Doug – Vintage Menswear was everything we could have hoped, and the award was really the icing on the cake, and meant a lot to us. We really feel that it helped take the perception of vintage clothing to another level in regards to how it is seen and the respect it gets. There was just no other book out there at the time of a similar vein. There are great vintage books, Rin Tinaka’s for instance, that we love, but they offer a very American biased leaning in the offering, and usually aimed at the Japanese vintage connoisseur market. Roy and myself both got into the business through a love of Americana however our collection has developed and is influenced by clothing and textiles from around the world.
With such an expansive archive, how do you and Roy go about the process of selection, curation and production. And was this easier the second time around?
To be honest it is probably five or six years since we choose the pieces for Vintage Menswear, at the time the company was only a few years old and the collection was still developing. The archive has progressed significantly in that time, making the selection this time around much harder than for the first book, we simple had too many options.
As connoisseurs of the trade, how have you noticed the business of vintage change over the 30 years you’ve been working in it in regards to buying, selling and that way designers seek out for inspiration? Has things like the internet, social media, affected the way you trade?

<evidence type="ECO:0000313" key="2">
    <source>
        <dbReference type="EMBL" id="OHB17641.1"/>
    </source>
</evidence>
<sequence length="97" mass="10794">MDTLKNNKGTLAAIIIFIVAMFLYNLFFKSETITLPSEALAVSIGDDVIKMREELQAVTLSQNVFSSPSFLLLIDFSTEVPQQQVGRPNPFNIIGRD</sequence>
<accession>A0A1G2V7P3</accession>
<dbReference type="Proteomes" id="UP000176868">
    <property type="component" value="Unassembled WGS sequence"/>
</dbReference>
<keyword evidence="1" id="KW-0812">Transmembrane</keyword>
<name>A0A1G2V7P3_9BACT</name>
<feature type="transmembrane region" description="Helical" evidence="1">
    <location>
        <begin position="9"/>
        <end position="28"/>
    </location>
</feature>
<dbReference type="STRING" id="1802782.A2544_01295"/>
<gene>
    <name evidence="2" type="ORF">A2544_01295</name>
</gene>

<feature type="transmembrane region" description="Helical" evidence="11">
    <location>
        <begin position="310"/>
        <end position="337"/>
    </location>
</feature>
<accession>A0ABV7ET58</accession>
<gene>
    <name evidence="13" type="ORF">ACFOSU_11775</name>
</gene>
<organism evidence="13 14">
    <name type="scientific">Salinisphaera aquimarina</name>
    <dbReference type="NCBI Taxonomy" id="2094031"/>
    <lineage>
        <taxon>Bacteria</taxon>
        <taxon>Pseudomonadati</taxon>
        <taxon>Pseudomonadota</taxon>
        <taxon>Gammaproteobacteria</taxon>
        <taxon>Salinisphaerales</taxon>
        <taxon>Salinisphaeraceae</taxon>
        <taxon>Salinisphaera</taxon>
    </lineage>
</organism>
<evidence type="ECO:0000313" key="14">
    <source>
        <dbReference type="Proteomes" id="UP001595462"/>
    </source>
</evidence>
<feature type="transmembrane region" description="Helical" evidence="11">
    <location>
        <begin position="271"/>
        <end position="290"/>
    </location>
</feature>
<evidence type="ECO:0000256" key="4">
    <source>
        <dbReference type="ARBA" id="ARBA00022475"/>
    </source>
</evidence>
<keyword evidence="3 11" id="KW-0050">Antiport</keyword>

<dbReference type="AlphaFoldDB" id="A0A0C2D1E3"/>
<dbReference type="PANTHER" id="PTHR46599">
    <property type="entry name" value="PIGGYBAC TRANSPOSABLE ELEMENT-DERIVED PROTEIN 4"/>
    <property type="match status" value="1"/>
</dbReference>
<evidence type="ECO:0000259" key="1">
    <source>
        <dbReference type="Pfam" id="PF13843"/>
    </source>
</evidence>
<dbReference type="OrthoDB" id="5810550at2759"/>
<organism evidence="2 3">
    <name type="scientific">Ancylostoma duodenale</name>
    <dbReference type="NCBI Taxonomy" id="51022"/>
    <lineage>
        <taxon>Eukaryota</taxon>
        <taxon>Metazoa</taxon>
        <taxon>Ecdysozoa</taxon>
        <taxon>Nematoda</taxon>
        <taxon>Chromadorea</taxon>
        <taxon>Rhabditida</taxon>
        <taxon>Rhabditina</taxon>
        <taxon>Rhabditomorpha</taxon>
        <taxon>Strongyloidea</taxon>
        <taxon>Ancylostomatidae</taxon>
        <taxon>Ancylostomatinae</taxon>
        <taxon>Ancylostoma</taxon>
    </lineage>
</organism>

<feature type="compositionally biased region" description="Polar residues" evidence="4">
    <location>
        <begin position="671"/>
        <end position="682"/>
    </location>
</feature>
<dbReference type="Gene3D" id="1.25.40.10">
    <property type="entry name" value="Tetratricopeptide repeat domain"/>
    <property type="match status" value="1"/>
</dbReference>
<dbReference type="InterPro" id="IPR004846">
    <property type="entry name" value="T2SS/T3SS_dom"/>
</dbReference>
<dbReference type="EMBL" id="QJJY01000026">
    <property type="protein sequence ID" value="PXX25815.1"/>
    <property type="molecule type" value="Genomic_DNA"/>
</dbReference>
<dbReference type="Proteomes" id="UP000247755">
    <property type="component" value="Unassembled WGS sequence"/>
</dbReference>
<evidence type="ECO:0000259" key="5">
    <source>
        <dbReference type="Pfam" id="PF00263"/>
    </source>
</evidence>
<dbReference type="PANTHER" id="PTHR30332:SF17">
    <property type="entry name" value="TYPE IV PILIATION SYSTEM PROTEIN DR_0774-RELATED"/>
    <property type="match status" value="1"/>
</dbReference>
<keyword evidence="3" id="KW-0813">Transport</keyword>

Doug – Fair to say we are pretty old school in our dealings. I like to hold the piece I’m buying, it is a lot harder to trick both the eye and the hand at the same time. Likewise where possible most of our customers prefer coming to us in person rather than working remotely through video or photographs. I think that vintage has become more and more an important part of the design process . As designers are under ever growing pressure to produce collection after collection, then anything that aids the design process is going to be invaluable.
Roy – I first started importing vintage denim from the US in the 1980’s, you could by a bail of 50 – 100 grade 1 vintage Levi’s unseen and know that you would be getting some big E’s, some red lines and mainly single stitched denim. Those days are sadly long gone!
What kind of styles/eras/fabrics are denim designers looking for at the moment when they visit the studio?
Doug – We always do really well with coated fabrics. The 70’s is definitely the key decade generally as well as for denim shapes both bottoms and tops. Jeans are getting wider as jackets get more fitted. There also seems to be an endless fascination with nylon which seems to be led through US military flying clothing especially the jackets.
What’s the most rare/standout denim item you’ve come across in your years in the business?
Doug – Tough question, we have found over the years crazy buckle backs, ridiculously rare Wabash work jackets, amazingly patched old bibs – but the one pieces that stands out for me was a patched 70’s Big E jacket that had belonged to the late great Kenny Everett (British comedian). Growing up I loved his show, and when we found the jacket I was over the moon, and I loved it that it ended up going to Levi’s for their archive. I just hope when they open the drawer the white gloves go on and it is handled with all due reverence.
The Vintage Showroom An Archive of Menswear will be out December 2015 for £35. Check Laurence King for details.